It appears that even couples who want to split up are willing to gut it out through the holidays. No one wants to spend Christmas in a courtroom, negotiating about who gets to spend time with the kids.
Divorce increases dramatically after the holiday season ends, with one study finding that filings go up by roughly 33 percent.
Some experts have started calling the Monday following Christmas "Divorce Day." That may not be true this year, as Christmas is on Monday in 2017 and so the following Monday is Jan. 1, New Year's Day. However, if the trend holds true, the same general increase will be seen.
After all, some researchers note that the increase doesn't really abate until January ends. Couples with kids may wait until the children go back to school to start the new year.
One thing that is interesting is that some couples who were polled were just trying to preserve the festive feeling of the holidays. Some were actively evaluating their marriages. In one poll, 25 percent of those asked said that they looked at that Christmas season as a "make or break" stretch.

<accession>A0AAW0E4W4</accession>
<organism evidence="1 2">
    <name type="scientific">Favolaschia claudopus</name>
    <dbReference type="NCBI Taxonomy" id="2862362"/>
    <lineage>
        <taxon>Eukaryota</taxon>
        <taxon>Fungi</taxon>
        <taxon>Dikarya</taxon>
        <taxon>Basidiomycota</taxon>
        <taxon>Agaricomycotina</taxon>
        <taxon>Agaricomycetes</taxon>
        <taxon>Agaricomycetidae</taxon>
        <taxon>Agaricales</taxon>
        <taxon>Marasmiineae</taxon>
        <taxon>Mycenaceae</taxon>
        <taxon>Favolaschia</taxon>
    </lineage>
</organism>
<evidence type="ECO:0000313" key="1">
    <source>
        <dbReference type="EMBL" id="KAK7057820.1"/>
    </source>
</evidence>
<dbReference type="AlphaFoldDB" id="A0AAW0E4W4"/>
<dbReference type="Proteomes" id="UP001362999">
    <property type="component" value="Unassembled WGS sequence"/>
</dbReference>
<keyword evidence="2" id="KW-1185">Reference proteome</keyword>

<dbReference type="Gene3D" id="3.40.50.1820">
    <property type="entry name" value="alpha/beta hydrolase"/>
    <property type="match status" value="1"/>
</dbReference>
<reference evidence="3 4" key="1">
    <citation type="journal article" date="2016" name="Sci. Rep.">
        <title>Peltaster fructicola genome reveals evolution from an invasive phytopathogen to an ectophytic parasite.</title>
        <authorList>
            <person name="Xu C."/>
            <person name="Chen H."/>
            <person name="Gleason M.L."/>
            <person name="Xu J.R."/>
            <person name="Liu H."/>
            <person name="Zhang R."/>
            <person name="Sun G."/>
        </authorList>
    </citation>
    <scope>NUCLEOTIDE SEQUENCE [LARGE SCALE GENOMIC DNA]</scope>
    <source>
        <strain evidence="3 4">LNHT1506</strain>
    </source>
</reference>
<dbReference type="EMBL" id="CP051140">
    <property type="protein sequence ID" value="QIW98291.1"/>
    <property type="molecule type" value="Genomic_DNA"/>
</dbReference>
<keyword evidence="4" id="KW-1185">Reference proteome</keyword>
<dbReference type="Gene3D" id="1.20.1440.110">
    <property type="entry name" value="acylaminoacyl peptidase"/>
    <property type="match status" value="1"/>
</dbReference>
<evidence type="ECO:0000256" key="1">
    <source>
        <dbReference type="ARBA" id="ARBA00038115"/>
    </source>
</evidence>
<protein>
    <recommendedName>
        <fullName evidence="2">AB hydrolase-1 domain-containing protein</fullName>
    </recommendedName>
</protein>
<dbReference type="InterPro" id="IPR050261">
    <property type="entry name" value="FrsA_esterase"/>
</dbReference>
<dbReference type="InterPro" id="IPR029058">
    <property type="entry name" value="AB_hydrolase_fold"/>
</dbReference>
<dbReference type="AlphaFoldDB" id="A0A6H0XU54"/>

If the holidays were a fun time to reconnect, they may stay together. If they were a stressful time that just exposed the marriage's issues even more, they could head for divorce. These were couples who'd already considered their potential problems, but they used the holidays to make their decision.
Thinking that you and your spouse will split up right around Divorce Day? Be sure you plan ahead and really look into all of the legal options that you have.
Source: Chicago Tribune, "After the holidays, Divorce Day looms," Danielle Braff, accessed Dec. 15, 2017